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James Scott (boxer)

Name  James Scott

Role  Boxer
James Scott (boxer) Gold In the Mud SBNationcom

James scott v s eddie gregory

James Scott (born October 17, 1947) is an American former boxer and former prison inmate. He is best known for having become a contender in the World Boxing Association's light heavyweight division while incarcerated at Rahway State Prison in Avenel, New Jersey.

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Early life

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Scott, originally from Newark, New Jersey, spent much of his time behind bars starting at the age of 13, when he was sent to a reformatory for truancy. He first took up boxing while serving time at Trenton State Prison and was released in 1968, but only pursued the sport seriously after a subsequent robbery conviction and being incarcerated again.

James Scott (boxer) Oct 12 1978 James Scott vs Eddie Gregory at Rahway State

As part of its rehabilitation system, the New Jersey prison system offered inmates a variety of job training programs—including training in boxing, whether as a fighter, a trainer, or a cutman. Scott became the light heavyweight champion of the New Jersey prison system.

Rise in the rankings

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In 1974, Scott was released on parole to pursue a professional boxing career. Fighting out of Miami Beach, Florida, he won 10 bouts and had one draw between January 1974 and February 1975. However, Scott returned to New Jersey where he was convicted of robbery. An additional charge of murder resulted in a hung jury.

James Scott (boxer) James Scott Prisoner Boxer The Retro Site

From then to the end of his career, all of Scott's professional fights were held in Rahway State Prison. In Scott's third professional bout after returning to prison, he defeated Eddie Gregory, who was then the WBA's No. 1 light heavyweight contender. (Gregory later changed his name to Eddie Mustafa Muhammad and gained the WBA light heavyweight championship in 1980.)

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At least four of Scott's professional bouts held in prison were broadcast by NBC Sports, two by CBS Sports and one by HBO. ABC Sports, on the other hand, declined to provide Scott with national television coverage due to his felony conviction and incarceration.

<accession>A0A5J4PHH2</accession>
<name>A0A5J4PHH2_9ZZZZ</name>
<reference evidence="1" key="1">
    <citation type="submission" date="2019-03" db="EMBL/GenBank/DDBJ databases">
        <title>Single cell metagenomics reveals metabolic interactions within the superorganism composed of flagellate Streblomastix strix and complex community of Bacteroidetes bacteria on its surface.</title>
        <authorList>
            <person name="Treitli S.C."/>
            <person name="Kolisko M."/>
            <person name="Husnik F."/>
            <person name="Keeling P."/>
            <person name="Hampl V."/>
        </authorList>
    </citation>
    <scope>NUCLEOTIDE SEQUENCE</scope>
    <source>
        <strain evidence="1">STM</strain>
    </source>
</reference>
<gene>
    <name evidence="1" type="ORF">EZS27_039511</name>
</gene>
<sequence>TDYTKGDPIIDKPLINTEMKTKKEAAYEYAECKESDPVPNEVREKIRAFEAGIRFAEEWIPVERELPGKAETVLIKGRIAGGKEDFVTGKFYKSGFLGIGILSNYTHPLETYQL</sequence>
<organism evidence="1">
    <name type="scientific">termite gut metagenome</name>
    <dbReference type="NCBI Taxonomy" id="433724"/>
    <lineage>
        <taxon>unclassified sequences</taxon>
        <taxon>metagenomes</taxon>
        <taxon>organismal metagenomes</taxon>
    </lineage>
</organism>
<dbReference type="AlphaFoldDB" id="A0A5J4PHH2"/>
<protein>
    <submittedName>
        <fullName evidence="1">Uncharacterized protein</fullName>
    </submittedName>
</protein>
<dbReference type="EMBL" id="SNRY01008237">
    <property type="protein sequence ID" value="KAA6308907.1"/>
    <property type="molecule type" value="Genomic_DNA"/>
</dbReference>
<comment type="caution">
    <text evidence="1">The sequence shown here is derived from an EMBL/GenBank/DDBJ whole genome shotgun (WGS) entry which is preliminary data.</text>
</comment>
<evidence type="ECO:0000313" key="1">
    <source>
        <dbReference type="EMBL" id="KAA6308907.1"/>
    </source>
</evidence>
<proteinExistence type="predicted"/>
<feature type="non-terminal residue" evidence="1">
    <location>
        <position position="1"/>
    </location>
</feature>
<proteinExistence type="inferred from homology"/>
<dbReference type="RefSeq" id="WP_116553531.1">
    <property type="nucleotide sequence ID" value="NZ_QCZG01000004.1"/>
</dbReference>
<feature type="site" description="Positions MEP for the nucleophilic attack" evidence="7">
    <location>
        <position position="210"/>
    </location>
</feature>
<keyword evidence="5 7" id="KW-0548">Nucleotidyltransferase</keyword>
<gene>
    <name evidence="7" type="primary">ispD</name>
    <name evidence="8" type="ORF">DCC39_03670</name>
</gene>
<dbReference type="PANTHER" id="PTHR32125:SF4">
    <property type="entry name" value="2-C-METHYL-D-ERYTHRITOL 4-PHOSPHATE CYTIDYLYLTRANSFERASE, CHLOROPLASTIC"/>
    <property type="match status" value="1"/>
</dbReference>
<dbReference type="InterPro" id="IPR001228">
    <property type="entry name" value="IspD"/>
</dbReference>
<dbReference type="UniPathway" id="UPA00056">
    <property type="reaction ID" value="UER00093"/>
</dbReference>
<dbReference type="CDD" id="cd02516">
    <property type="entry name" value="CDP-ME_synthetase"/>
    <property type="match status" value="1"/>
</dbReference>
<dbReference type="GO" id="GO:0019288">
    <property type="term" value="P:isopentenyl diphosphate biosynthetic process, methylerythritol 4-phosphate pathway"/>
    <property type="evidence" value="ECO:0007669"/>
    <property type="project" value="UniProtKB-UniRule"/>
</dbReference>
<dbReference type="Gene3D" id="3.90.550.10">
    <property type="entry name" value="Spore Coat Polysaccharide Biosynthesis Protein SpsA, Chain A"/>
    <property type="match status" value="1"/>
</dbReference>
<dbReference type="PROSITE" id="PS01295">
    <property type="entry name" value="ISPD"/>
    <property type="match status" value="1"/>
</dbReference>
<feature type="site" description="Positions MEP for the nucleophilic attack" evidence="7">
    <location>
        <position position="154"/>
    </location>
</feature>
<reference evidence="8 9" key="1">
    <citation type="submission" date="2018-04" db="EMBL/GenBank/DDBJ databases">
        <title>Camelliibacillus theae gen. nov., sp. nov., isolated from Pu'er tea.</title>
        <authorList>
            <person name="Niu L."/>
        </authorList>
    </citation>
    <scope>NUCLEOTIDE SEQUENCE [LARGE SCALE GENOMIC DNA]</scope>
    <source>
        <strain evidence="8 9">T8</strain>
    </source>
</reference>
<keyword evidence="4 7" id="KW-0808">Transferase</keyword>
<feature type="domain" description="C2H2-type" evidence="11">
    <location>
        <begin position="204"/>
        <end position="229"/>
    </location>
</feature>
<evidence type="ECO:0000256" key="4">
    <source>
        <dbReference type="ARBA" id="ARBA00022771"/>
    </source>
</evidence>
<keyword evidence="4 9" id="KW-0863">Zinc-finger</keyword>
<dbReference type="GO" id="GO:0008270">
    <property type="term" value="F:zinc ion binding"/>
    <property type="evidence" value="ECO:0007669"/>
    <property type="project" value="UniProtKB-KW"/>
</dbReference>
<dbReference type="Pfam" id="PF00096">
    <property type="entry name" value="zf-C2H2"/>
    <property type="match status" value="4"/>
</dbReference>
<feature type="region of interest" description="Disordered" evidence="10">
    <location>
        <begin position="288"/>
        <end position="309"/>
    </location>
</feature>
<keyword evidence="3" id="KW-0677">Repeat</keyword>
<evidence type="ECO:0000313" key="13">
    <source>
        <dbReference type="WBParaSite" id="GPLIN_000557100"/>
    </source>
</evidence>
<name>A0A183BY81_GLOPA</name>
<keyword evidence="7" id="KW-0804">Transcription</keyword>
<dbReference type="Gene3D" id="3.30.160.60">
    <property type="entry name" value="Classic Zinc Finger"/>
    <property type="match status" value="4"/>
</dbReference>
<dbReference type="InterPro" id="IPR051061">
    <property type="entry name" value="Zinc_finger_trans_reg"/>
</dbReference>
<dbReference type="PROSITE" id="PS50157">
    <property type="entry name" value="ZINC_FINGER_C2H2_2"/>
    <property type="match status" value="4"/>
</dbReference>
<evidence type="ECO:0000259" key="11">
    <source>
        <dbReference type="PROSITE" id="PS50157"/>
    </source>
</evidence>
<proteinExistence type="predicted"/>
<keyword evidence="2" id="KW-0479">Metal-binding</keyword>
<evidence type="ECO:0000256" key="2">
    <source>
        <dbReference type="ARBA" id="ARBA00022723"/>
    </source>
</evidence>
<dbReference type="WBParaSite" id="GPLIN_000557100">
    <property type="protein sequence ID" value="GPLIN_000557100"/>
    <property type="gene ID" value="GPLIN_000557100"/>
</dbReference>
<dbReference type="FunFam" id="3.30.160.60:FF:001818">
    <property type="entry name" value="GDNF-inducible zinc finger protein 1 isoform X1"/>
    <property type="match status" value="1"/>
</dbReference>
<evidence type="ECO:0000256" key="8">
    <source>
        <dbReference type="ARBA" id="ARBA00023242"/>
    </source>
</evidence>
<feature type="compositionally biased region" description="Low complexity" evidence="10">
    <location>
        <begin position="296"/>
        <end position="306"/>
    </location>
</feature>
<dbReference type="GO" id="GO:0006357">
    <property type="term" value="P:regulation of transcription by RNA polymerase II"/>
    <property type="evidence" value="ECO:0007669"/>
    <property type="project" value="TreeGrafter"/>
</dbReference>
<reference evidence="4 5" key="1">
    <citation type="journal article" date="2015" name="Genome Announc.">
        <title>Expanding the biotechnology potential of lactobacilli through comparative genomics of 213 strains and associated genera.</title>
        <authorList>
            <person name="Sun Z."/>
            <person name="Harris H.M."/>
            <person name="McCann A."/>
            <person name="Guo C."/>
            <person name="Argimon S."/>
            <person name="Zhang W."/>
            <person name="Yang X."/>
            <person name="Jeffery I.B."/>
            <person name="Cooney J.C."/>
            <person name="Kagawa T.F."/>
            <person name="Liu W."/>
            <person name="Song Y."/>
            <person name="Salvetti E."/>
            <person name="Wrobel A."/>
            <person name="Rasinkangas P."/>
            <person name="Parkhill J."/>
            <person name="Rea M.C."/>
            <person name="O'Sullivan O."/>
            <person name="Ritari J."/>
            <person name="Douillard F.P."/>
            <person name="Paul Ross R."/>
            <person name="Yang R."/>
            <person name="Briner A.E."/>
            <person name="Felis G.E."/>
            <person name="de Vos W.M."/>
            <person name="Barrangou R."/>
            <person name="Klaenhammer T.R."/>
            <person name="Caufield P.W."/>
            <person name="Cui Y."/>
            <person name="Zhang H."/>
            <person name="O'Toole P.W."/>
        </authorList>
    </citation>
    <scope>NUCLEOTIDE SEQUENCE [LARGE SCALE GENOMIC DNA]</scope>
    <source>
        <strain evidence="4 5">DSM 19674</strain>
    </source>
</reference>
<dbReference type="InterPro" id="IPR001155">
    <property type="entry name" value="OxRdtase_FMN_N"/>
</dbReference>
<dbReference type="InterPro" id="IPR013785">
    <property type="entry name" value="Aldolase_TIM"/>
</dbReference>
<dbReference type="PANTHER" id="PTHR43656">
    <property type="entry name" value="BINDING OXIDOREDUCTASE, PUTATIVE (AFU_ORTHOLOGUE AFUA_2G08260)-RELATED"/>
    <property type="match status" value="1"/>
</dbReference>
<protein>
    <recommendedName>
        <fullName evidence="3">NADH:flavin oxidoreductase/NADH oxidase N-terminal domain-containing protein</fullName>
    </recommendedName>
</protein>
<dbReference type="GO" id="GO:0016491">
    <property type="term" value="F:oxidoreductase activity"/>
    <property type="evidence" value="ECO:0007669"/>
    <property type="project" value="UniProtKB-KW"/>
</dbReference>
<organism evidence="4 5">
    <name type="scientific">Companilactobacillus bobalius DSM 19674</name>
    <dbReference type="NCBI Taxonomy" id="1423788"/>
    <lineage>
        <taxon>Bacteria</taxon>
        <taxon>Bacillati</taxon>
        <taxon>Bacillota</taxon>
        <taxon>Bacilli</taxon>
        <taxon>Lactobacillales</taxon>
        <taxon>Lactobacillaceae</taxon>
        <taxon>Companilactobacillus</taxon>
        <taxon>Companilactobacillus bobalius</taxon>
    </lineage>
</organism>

Loss of ranking and later career

Although Scott was considered a potential challenger for the light heavyweight championship, the WBA removed him from its rankings in October 1979. The WBA cited concerns that as an imprisoned convict, Scott did not set a "good example", and that his opponents were disadvantaged because they had to come to the prison for all of his bouts. Sports Illustrated questioned whether those were the real motives for removing Scott from the rankings, given that the same conditions had applied when the WBA had started to rank him the year before.

As a result of losing his ranking, Scott announced his retirement from boxing. Nevertheless, Scott changed his mind shortly afterward and announced that he was "unretired" and would fulfill his contracts.

On May 25, 1980, Scott had his first professional loss, an upset in which he was defeated by Jerry "Bull" Martin. In January 1981 he was retried in the death of Everett Russ and was found guilty. He was sentenced to life in prison on March 20, 1981. The loss to Martin and subsequent conviction for murder marked the functional end of Scott's consideration as a serious contender for the light heavyweight title.

Scott's last professional fight was on September 5, 1981, when he lost a unanimous decision to Dwight Braxton, later known as Dwight Muhammad Qawi. Qawi himself had formerly been an inmate at Rahway State Prison.

Scott finished his boxing career with a record of 19 wins, 2 losses and 1 draw.


Scott was released from prison in 2005 after serving a 28-year term. In 2012 he was inducted in the New Jersey Boxing Hall of Fame. He currently suffers from dementia and lives in a New Jersey nursing home.


James Scott (boxer) Wikipedia

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